BBC NEWS Americas Africa Europe Middle East South Asia Asia Pacific Arabic Spanish Russian Chinese Welsh
BBCi CATEGORIES   TV   RADIO   COMMUNICATE   WHERE I LIVE   INDEX    SEARCH 

BBC NEWS
 You are in:  Health
Front Page 
World 
UK 
UK Politics 
Business 
Sci/Tech 
Health 
Background Briefings 
Medical notes 
Education 
Entertainment 
Talking Point 
In Depth 
AudioVideo 


Commonwealth Games 2002

BBC Sport

BBC Weather

SERVICES 
Thursday, 9 September, 1999, 10:31 GMT 11:31 UK
Exercise reduces gallstone risk
Office worker
Sedentary office work can put women at risk of gallstones
Women who exercise cut their risk of gallbladder surgery by nearly a third, researchers have found.

US researchers have found that women who adopt a sedentary lifestyle are most at risk of developing gallstones.

Gallstones are tiny - but painful - deposits which form in the gallbladder, the organ which stores the digestive juice bile after it is manufactured by the liver.

The stones can be removed surgically, an operation known as a cholecystectomy.

It has long been recognised by the medical profession that people who are overweight are more at risk of developing gallstones.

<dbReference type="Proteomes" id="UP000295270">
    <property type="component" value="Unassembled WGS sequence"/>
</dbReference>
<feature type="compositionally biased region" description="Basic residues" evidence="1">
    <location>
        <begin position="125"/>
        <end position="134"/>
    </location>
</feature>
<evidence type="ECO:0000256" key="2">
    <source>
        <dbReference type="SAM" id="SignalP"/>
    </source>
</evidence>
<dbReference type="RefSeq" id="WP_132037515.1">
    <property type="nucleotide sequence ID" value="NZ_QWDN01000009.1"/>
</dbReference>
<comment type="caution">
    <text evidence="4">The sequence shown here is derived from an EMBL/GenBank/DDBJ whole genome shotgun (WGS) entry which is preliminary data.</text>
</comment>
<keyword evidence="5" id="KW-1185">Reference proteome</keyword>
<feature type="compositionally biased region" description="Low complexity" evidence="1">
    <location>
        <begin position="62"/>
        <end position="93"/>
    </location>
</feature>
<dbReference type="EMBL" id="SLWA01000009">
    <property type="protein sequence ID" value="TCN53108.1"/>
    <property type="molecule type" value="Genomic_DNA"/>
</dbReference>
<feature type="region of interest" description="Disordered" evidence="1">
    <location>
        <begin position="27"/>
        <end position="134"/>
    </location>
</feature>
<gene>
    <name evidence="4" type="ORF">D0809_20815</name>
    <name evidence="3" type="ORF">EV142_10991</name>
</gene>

Now researchers from Boston's Brigham and Women's Hospital have found that a sedentary lifestyle is also a risk.

Their study showed that women who exercised cut their risk of gallbladder surgery by 31%.

Big difference

Overweight
Obesity is linked to gallstones
The scientists found that for every 100 inactive women who needed surgery, just 69 active women required the same operation.

The findings, published in the New England Journal of Medicine, come from 60,290 questionnaires filled out by women in the Nurses' Health Study, a survey of more than 121,000 female registered nurses begun in 1976.

Women who spent 41 to 60 hours a week driving or sitting at work were 42% more likely to require gallbladder surgery than women who spent fewer than six hours in similar sedentary activities.

And for women who were driving or sitting for more than 60 hours, the rate of gallbladder removal was 132% higher than for active women.

The researchers, led by Dr Michael Leitzman, said: "An average of two to three hours of recreational exercise per week appeared to reduce the risk by about 20%."

In an accompanying editorial, Dr Kenneth Vega and Dr David Johnson said the work "confirms similar observation from a study in men".

However, they warned that one study did not establish cause and effect

Overweight people who want to avoid gallstones should try to lose weight, but do it gradually, as sudden weight loss can trigger gallbladder disease.

See also:

19 Apr 99 | Health
Obesity rise 'founded on denial'
27 Apr 99 | Health
Asthma 'linked to obesity'
08 Jun 99 | Health
Coffee may prevent gallstones
Internet links:


The BBC is not responsible for the content of external internet sites

Links to more Health stories are at the foot of the page.


E-mail this story to a friend

Links to more Health stories